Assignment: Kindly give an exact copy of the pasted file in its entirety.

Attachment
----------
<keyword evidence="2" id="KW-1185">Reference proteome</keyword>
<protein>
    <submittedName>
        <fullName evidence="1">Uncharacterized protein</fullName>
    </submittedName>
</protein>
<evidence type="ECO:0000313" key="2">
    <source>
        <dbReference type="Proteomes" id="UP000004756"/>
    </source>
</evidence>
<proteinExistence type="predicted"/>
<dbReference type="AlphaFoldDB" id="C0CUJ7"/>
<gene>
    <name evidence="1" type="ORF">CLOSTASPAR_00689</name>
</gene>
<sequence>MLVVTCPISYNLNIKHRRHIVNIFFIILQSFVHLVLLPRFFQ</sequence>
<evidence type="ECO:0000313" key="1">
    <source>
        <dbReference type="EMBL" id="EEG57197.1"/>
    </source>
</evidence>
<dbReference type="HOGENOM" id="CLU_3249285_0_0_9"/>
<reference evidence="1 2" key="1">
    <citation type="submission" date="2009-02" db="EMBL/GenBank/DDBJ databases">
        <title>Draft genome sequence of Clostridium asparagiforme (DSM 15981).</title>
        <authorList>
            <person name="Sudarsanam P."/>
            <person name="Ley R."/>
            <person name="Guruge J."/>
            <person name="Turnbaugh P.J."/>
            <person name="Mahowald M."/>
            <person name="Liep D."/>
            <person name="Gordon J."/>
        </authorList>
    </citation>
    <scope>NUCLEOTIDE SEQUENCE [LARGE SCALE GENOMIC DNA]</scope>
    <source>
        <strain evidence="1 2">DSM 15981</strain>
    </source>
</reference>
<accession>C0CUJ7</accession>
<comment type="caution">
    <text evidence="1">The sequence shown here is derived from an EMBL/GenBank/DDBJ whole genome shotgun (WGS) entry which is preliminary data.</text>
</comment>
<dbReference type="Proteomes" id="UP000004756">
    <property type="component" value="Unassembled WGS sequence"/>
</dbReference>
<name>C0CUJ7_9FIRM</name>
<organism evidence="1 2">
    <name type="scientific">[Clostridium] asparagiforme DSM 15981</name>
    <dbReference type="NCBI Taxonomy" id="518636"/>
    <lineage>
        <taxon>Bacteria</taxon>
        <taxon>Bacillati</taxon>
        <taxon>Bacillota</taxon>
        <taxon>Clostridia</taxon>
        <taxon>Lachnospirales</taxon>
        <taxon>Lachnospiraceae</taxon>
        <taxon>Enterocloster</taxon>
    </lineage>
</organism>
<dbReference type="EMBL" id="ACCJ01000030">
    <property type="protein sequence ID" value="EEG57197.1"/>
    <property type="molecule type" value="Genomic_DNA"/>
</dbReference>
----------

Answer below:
<keyword evidence="2" id="KW-1185">Reference proteome</keyword>
<protein>
    <submittedName>
        <fullName evidence="1">Uncharacterized protein</fullName>
    </submittedName>
</protein>
<evidence type="ECO:0000313" key="2">
    <source>
        <dbReference type="Proteomes" id="UP000004756"/>
    </source>
</evidence>
<proteinExistence type="predicted"/>
<dbReference type="AlphaFoldDB" id="C0CUJ7"/>
<gene>
    <name evidence="1" type="ORF">CLOSTASPAR_00689</name>
</gene>
<sequence>MLVVTCPISYNLNIKHRRHIVNIFFIILQSFVHLVLLPRFFQ</sequence>
<evidence type="ECO:0000313" key="1">
    <source>
        <dbReference type="EMBL" id="EEG57197.1"/>
    </source>
</evidence>
<dbReference type="HOGENOM" id="CLU_3249285_0_0_9"/>
<reference evidence="1 2" key="1">
    <citation type="submission" date="2009-02" db="EMBL/GenBank/DDBJ databases">
        <title>Draft genome sequence of Clostridium asparagiforme (DSM 15981).</title>
        <authorList>
            <person name="Sudarsanam P."/>
            <person name="Ley R."/>
            <person name="Guruge J."/>
            <person name="Turnbaugh P.J."/>
            <person name="Mahowald M."/>
            <person name="Liep D."/>
            <person name="Gordon J."/>
        </authorList>
    </citation>
    <scope>NUCLEOTIDE SEQUENCE [LARGE SCALE GENOMIC DNA]</scope>
    <source>
        <strain evidence="1 2">DSM 15981</strain>
    </source>
</reference>
<accession>C0CUJ7</accession>
<comment type="caution">
    <text evidence="1">The sequence shown here is derived from an EMBL/GenBank/DDBJ whole genome shotgun (WGS) entry which is preliminary data.</text>
</comment>
<dbReference type="Proteomes" id="UP000004756">
    <property type="component" value="Unassembled WGS sequence"/>
</dbReference>
<name>C0CUJ7_9FIRM</name>
<organism evidence="1 2">
    <name type="scientific">[Clostridium] asparagiforme DSM 15981</name>
    <dbReference type="NCBI Taxonomy" id="518636"/>
    <lineage>
        <taxon>Bacteria</taxon>
        <taxon>Bacillati</taxon>
        <taxon>Bacillota</taxon>
        <taxon>Clostridia</taxon>
        <taxon>Lachnospirales</taxon>
        <taxon>Lachnospiraceae</taxon>
        <taxon>Enterocloster</taxon>
    </lineage>
</organism>
<dbReference type="EMBL" id="ACCJ01000030">
    <property type="protein sequence ID" value="EEG57197.1"/>
    <property type="molecule type" value="Genomic_DNA"/>
</dbReference>